Sam Johnson

Sam Johnson

Mixed Media
Rubicon Bamboo Fly Rods

Maker Statement

In an economy where time is money and the quest to produce things more cheaply is the rule, I feel there’s still a place for things made the old fashioned way – one at a time. My fly rods are hand make one at a time - not mass produced by computer guided machines. Each is a one of a kind creation with a spirit and heritage proven to perform flawlessly for a lifetime. Why fish with a rod made in a factory, when you could fish with a piece of hand crafted fly fishing artistry?






I’ve spent a ridiculous amount of time stalking trout in the streams and rivers of the Southern Appalachians, Sierras and Rockies. Since my rods of choice are made of bamboo, I began making, collecting and fishing them many years ago. I learned bamboo rod making from Gary Lacey, one of the world’s top bamboo rod makers. Since that time I’ve been involved in the making of hundreds of rods for L.L.Bean, Wright & McGill, and scores of collectors and fly anglers around the world. My rods are 100% hand crafted using traditional materials and methods that can take 35 to 60 hours to build. Each one starts with top grade Tonkin bamboo that’s split into strips, straightened, planed to within 1/1000”, glued, bound, dried and sanded. The result is a near flawless rod blank made to the client's exact specifications. Based on client preference, the handle, snake guides, tip top, stripper, winding check and reel seat are hand built and fitted to the blank. Antique silk thread wrap patterns are applied, and finally 4—6 coats of a high grade marine spar varnish is applied to form a tough, yet mirror like finish. As a serious student of bamboo rod building – past and present, I’m always exploring new techniques, tools and materials to convert “boo” into a better rod. As a member of the Southern Highland Craft Guild, I demonstrate rod building at the Guild’s Folk Art Center on the Blue Ridge Parkway several times each year. The rest of my time I'm building rods or "field testing" a rod on some remote stream.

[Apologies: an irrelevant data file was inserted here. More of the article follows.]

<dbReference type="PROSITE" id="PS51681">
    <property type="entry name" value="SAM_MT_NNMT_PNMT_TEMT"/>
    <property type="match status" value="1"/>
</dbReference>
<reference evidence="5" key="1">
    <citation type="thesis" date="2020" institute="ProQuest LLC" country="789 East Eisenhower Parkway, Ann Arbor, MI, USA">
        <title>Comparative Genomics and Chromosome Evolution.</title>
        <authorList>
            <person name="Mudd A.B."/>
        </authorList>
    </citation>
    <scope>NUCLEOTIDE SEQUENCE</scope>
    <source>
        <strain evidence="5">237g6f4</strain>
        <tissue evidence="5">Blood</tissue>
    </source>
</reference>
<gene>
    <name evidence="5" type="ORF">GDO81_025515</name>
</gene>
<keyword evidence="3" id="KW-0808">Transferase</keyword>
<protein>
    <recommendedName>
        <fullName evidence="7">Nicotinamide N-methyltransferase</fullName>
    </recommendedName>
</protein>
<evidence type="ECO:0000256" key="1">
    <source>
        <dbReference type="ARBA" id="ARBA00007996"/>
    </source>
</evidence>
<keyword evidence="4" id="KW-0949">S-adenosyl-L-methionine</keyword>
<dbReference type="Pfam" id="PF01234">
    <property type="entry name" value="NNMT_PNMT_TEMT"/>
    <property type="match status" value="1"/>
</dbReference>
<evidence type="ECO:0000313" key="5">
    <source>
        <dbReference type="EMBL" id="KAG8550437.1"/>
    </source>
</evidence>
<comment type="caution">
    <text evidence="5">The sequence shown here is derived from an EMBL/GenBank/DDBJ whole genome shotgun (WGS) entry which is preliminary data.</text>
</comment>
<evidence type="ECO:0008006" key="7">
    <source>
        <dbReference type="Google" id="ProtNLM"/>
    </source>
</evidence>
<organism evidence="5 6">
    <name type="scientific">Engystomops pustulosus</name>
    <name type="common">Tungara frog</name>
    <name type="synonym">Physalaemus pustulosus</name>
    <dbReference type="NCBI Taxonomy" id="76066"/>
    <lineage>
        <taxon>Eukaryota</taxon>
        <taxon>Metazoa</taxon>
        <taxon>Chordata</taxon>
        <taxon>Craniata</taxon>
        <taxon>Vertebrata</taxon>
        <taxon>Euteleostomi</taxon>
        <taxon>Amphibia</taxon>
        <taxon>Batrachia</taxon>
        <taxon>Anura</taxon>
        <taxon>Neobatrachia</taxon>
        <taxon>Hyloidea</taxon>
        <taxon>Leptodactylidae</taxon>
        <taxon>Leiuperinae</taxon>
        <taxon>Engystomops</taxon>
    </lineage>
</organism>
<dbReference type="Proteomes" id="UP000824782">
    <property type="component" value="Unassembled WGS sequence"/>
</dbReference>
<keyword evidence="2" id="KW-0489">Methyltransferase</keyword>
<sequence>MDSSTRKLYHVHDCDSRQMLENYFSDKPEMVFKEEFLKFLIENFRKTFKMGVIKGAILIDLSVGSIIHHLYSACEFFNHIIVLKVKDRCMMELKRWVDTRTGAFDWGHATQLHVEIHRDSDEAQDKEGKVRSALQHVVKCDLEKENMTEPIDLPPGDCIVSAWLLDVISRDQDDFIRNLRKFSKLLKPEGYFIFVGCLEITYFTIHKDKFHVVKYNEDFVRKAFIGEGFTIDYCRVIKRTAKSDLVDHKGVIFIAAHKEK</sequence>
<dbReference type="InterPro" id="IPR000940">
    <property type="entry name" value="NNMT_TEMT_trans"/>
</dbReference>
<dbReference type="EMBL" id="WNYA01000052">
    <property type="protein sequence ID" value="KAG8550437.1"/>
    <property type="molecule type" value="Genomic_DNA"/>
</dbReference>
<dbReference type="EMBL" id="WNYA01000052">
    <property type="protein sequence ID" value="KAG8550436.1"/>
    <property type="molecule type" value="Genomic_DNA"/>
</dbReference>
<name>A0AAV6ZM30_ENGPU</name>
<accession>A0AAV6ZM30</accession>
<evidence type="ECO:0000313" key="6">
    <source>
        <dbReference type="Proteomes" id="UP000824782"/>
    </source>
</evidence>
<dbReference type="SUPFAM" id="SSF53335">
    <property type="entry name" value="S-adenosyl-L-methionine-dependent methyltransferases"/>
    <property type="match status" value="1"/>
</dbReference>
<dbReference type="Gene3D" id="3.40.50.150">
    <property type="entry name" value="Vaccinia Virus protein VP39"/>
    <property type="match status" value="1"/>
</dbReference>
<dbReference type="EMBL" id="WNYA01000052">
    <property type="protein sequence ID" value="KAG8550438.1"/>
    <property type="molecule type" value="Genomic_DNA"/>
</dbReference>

No Galleries Found